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The New Zealand Air Line Pilots' Association Newsletter. As of April 2020 Uplink ALPA is a 6-monthly publication.

International News

Pilot union signs news protocol

On March 19, the European Cockpit Association (ECA), the representative body at EU level of 38,000 pilots from the national pilot associations across Europe, released a statement announcing a newly signed protocol to create the Ryanair Transitional Pilot Group (RTPG).

This new protocol aims to bring together the Ryanair company councils of ECA’s pilot-union members and give the pilots at Irish LCC Ryanair a voice.

“With this new protocol, pilot associations and their Ryanair Company Councils join forces to achieve their aims, such as: direct permanent employment contracts subject to local law, equal and transparent career opportunities across the network, and effective collective representation for all Ryanair pilots regardless of country or base.

The protocol also establishes the RTPG as being the primary Ryanair pilot body for all transnational matters,” an ECA spokesperson said.

Ryanair was previously resisting the ECA’s request on union recognition, but due to the threat of strikes they agreed to union talks and have signed several agreements since September 2017.

“The setting up of this transnational pilot group is a clear signal to Ryanair management to engage in constructive and meaningful social dialogue both at the national and transnational levels,” said the ECA spokesperson.

For the full story see HERE.

United Airlines suspends pet travel service

Many international and domestic carriers are responding to increased customer demand for pet transport, particularly those with animals travelling on the same aircraft as their owners. ATW Online reports that after a series of highly-publicised deaths and incidents with family dogs United has suspended its popular PetSafe service.

The airline announced on March 20, that it would be conducting a review of its pet travelling service. “We are taking this voluntary action … [to] make improvements that will ensure the best possible experience for our customers and their pets,” United said.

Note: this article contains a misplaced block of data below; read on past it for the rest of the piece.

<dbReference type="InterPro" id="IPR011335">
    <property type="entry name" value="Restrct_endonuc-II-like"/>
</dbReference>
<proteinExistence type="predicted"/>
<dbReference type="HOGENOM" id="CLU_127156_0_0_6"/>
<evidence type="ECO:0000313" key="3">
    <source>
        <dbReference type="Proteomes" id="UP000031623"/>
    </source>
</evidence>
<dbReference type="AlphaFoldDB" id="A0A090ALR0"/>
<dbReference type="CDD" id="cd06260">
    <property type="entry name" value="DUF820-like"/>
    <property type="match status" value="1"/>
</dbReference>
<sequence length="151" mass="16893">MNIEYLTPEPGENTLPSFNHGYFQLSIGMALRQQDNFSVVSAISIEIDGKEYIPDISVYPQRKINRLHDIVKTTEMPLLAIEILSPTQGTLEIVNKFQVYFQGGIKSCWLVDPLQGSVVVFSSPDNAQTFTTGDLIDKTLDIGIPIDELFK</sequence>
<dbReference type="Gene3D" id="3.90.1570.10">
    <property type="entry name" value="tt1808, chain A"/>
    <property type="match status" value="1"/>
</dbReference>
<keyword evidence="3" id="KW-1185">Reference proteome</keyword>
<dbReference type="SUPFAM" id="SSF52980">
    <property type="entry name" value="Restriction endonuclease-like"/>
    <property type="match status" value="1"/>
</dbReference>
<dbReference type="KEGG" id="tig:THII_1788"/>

According to the US Department of Transport, United had 18 deaths and 13 injuries of animals transported in 2017.

“To prevent this from happening again, by April we will issue bright coloured bag tags to customers travelling with in-cabin pets. This visual tag will further help our flight attendants identify pets in-cabin.”

United hopes to have completed their PetSafe service review by May 1.

For the full story see HERE.

Attempted US Aviation breach

Bloomberg has reported that Russian hackers attempted to gain access into the United States civilian aviation industry in 2017.

The attempted hacking is a part of a wider assault to penetrate sensitive government agencies, it was reported. Luckily, the attempted hacking of information was detected early.

The Aviation Information Sharing and Analysis Centre’s (AISAC) Executive Director, Jeff Troy said that the attack had limited effect on the systems and they have taken steps to prevent a repeat occurrence. Troy refused to comment on the details of the breach.

AISAC represents various sectors of the aviation industry, including airports, airlines, aircraft manufacturers and satellite builders.

The aviation sector is a popular target for hackers and terrorists due to the significant effect that an attack can have on society.

For the full story see HERE.

United States offers a limited aviation deal to the United Kingdom

It was reported by Bloomberg in March that the United States has offered a limited “Open Skies” aviation deal to the United Kingdom – following their Brexit negotiations with the European Union.

Depending on the terms of the deal, it could affect transatlantic flight companies such as British Airways and Virgin Atlantic.

The potential hurdle is that the United States requires that all foreign airlines to be majority owned by citizens of the country in which they are based. If imposed, the proposed ‘UK – US Open Skies agreement’ may impact on carriers which either have non-U.K. ownership or are contemplating a sale of shares to foreign ownership.

Transatlantic carriers have been reassured by officials that there will be some agreement to allow them to continue flying to the US – however the details of this have yet to be finalised.

The ‘UK – US Open Skies agreement’ negotiations began in January 2018 and are expected to be finalised shortly.

For the full story see HERE.



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